In paragraph three, Geoff describes some of the problems we have with dates, and in particular the prevalence of 1899 dates. This is because, as I said in my earlier post, we recently began incorporating metadata from a Brazilian metadata provider that, unbeknownst to us, used 1899 as the default date when they had no other. Geoff responded by saying that only one of the books he cited was in Portuguese. However, that metadata provider supplies us with metadata for all the books they know about, regardless of language. To them, Stephen King's Christine was published in 1899, as well as 250,000 other books.

    To which I hear you saying, "if you have all these metadata sources, why can't the correct dates outvote the incorrect ones?" That is exactly what happens. We have dozens of metadata records telling us that Stephen King's Christine was written in 1983. That's the correct date. So what should we do when we have a metadata record with an outlier date? Should we ignore it completely? That would be easy. It would also be wrong. If we put in simple common sense checks, we'd occasionally bury uncommonly strange but genuine metadata. Sometimes there is a very old book with the same name as a modern book. We can either include metadata that is very possibly wrong, or we can prevent that metadata from ever being seen. The scholar in me — if he's even still alive — prefers the former.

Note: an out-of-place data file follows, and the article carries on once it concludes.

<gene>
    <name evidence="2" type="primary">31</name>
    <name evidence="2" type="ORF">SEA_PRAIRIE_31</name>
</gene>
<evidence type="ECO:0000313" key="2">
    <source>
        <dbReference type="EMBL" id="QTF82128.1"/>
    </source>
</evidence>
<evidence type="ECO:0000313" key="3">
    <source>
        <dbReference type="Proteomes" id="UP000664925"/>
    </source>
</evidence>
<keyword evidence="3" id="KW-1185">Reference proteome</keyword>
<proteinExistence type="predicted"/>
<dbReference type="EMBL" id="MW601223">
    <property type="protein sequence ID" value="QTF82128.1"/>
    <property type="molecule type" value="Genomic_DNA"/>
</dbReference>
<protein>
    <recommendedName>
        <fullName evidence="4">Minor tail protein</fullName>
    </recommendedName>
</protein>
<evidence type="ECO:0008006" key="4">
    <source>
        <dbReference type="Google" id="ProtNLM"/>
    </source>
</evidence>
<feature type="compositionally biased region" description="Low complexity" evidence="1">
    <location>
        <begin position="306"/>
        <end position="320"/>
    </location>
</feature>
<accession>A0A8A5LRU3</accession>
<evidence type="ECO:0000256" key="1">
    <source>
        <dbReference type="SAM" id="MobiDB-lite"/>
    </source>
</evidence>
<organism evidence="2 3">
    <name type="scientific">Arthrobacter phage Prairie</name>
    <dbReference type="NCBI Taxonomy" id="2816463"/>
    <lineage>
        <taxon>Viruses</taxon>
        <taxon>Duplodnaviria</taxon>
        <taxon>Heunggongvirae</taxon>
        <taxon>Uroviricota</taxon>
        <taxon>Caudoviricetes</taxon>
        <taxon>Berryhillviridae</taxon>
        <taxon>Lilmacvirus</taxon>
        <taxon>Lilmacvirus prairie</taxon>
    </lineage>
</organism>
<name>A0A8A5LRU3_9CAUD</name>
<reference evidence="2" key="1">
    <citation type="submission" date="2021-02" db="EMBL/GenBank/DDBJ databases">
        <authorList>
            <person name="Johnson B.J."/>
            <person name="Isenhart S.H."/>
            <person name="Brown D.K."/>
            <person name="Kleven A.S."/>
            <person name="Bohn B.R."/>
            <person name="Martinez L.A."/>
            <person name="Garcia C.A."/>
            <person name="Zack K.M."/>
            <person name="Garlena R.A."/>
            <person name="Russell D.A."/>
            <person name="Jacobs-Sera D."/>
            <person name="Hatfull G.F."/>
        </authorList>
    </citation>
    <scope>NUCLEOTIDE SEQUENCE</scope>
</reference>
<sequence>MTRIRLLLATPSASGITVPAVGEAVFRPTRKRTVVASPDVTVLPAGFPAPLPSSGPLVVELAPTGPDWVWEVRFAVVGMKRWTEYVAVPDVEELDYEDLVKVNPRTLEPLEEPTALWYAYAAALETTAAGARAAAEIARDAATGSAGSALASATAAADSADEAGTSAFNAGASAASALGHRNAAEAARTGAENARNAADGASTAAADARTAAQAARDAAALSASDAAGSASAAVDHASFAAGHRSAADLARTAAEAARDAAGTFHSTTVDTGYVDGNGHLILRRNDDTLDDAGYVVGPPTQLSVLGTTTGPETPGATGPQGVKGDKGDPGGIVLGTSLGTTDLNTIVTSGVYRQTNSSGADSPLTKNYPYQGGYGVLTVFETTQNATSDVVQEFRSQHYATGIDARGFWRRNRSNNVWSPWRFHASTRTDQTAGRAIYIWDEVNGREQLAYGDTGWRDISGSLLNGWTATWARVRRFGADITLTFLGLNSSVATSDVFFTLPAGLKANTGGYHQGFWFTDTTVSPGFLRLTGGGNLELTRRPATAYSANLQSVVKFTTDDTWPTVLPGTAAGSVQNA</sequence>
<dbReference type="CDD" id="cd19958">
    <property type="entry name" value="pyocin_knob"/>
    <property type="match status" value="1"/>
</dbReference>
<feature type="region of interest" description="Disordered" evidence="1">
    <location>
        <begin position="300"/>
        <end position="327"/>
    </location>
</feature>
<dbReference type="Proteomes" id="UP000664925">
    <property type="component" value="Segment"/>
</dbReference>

This Brazilian provider is an extreme, but we've learned the hard way that when you're dealing with a trillion metadata fields, one-in-a-million errors happen a million times over. We've special cased this provider so that their 1899 dates — and theirs alone — are ignored. You should see the improvements live on Google Books by the end of September.

    Paragraph four claims that these errors are widespread. Again, no disagreement here. But in our defense, let me explain where these errors came from. The 1905 date for the Drucker book was courtesy of a New Jersey metadata provider, which used 1905 in the same way that the Brazilian provider used 1899 (this, by the way, is a large part of the reason why there are so many books purportedly mentioning "Internet" prior to 1950). The 1900 Virginia Woolf date came from a British union catalog that has multiple MARC 260.c fields, some with the correct date and some without, but the 1900 field also occurs in the record's MARC 008 field. A time-traveling Tom Wolfe wrote The Bonfire of the Vanities in 1888 rather than 1988 because one of our all-too-human humans miskeyed the date. Henry James wrote What Maisie Knew in 1848 rather than 1897 because a French union catalog tells us so. Four bad dates, four different causes.

    Let's turn to Dickens. Geoff points out 182 hits for Chas prior to his birth year of 1812. I hope I won't be thought cavalier for not listing each case, instead focusing on the top hit: a British library associated a barcode for a 1740 book, Historie de L'Academie Royale des Sciences, with the bibliographic record for Household Words. Regrettably, Geoff missed an even better chance to poke fun at us: we date one edition of A Christmas Carol from a shockingly pre-Gutenberg 1135. While I personally believe that some Dickensian themes are timeless, I wish this British union catalog had left that record out altogether. (And it's a different British union catalog than the one I mentioned earlier.)